Comments? Questions? I’d love to hear from you. Please feel free to contact me about this post.

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Don’t Trust Those Who Lead People Away From Jesus


Then a demon-oppressed man who was blind and mute was brought to him, and he healed him, so that the man spoke and saw. And all the people were amazed, and said, “Can this be the Son of David?” But when the Pharisees heard it, they said, “It is only by Beelzebul, the prince of demons, that this man casts out demons.”
(Matthew 12:22-24 ESV)


The opposition to Jesus picks up steam in today’s passage. Previously the Jewish leadership had confronted Jesus on several occasions. Most recently, they began to plot to kill Him [Matthew 12:14]. But today they equate Him with Satan.

It all starts when a demon-oppressed man who was blind and mute was brought to Jesus. Up until this point this man must have been very despondent. He may have heard about Jesus or even realized that Jesus was close by at times. But his inability to speak meant that he could not ask to be healed as others had. Thankfully, he had friends who cared about Him and brought Him to Jesus.

Jesus, as He always did, healed him with the proof being he subsequently spoke and saw. Jesus had performed many public, miraculous healings before this one, all of which were impressive. But this one must have really blown the socks off people because they were amazed. The original Greek here is very strong. The people were utterly shocked that this man was healed.

As a result they began to wonder out-loud if Jesus was the Son of David. This is a reference to an Old Testament term for the Messiah who God had promised to send to Israel. The Messiah would be a descendant of King David. They seemingly had doubts most likely because Jesus was so unlike the picture of the Son of David they have been trained to expect.

Here we see a problem of selective belief. The Scriptures the people had at this time – the Old Testament – were very clear that the Messiah would come in power, liberate Israel from its oppressor (which at this time was Rome), and conquer Israel’s enemies. This is easy to believe because it’s what they wanted. But it was harder to believe that the Messiah would be meek and humble even though the very same Scriptures said He would be.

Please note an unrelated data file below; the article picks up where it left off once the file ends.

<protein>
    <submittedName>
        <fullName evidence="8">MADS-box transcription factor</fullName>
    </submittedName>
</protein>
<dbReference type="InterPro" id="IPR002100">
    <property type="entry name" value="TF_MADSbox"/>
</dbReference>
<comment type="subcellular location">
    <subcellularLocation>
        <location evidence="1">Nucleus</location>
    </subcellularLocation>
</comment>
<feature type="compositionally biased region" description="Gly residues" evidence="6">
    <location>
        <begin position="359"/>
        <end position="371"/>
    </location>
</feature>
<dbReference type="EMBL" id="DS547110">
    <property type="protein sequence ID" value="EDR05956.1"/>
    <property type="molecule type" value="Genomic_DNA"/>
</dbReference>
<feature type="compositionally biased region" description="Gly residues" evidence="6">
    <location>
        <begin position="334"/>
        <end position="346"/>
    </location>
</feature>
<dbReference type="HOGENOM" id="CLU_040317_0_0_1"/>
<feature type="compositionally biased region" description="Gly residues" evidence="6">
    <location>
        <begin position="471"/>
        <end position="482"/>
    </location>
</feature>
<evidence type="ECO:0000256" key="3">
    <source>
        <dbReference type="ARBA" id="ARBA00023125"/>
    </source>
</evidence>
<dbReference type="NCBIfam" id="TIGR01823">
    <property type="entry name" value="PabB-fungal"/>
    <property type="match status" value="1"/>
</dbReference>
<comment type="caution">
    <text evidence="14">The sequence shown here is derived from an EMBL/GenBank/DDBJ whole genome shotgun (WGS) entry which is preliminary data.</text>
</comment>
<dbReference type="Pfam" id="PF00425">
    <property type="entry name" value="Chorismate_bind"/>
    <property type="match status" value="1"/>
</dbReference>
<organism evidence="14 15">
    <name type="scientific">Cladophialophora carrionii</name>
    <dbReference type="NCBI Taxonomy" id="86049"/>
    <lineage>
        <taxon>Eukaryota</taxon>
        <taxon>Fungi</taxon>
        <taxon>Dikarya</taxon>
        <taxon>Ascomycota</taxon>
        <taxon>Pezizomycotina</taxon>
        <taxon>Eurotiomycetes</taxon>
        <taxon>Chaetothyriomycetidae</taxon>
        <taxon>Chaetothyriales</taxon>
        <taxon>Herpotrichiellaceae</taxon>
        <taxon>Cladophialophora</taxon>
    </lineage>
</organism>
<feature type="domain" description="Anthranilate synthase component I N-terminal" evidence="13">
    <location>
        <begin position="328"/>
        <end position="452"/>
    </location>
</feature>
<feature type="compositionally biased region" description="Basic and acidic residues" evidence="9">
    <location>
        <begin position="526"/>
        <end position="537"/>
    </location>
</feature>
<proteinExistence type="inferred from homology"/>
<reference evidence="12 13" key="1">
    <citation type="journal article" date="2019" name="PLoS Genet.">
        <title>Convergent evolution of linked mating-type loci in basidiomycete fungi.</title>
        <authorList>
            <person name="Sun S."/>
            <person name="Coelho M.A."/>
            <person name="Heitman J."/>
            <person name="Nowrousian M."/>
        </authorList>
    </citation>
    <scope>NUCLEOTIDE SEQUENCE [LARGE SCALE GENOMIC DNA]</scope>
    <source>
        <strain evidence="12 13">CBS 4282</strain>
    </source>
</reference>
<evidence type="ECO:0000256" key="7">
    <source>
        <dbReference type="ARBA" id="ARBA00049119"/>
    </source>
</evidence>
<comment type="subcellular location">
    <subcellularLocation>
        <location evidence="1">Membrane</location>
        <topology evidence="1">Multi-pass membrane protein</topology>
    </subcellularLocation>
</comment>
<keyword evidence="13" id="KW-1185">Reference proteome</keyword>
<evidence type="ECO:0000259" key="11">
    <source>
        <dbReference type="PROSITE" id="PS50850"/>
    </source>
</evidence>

What they didn’t realize was that the Messiah would come twice: first as a meek servant who would die, then as a conquering king. What they didn’t realize was that their oppressor was not Rome but sin.

While the populace wondered, the Pharisees had no doubt. They admitted that Jesus casts out demons and performed other miracles. So they knew that Jesus’ power was supernatural. That left them with only two choices as to the source of that power: God or Satan. But they already made up their mind that Jesus was not from God so they had to attribute His power to Beelzebul, the prince of demons. Beelzebul is another name for Satan.

Notice that the Pharisees state this to contradict the people’s comments. The Pharisees were losing their influence. They attempted to suppress the people’s belief in Jesus to satisfy their own ego. Unlike the demon-oppressed man’s friends who lead him to Christ, the Jewish leaders of the day were leading the people astray with their erroneous teachings. This is never a good thing [Matthew 23:13; Luke 17:2].

Comments? Questions? I’d love to hear from you. Please feel free to contact me about this post.

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God Is On Our Side


Jesus, aware of this, withdrew from there. And many followed him, and he healed them all and ordered them not to make him known. This was to fulfill what was spoken by the prophet Isaiah: “Behold, my servant whom I have chosen, my beloved with whom my soul is well pleased. I will put my Spirit upon him, and he will proclaim justice to the Gentiles. He will not quarrel or cry aloud, nor will anyone hear his voice in the streets; a bruised reed he will not break, and a smoldering wick he will not quench, until he brings justice to victory; and in his name the Gentiles will hope.”
(Matthew 12:15-21 ESV)


Yesterday’s passage ended with the Pharisees’ plotting to kill Jesus. Despite the compassion He showed for people, the leaders of the day wanted to rid their culture of Jesus’ presence. Sounds very much like today, doesn’t it? Our leaders misunderstand Jesus. But more importantly, they misunderstand themselves, just as the Pharisees did.

Both groups of leaders think more of themselves than they should. They want to be in control. They want to be obeyed. So they do all they can to dissuade the population from following Jesus. Two-thousand years ago this took form of nailing Jesus to a cross. Today our leaders suppress public expression of faith in Christ. But in today’s passage we see that Jesus is in no way threatening.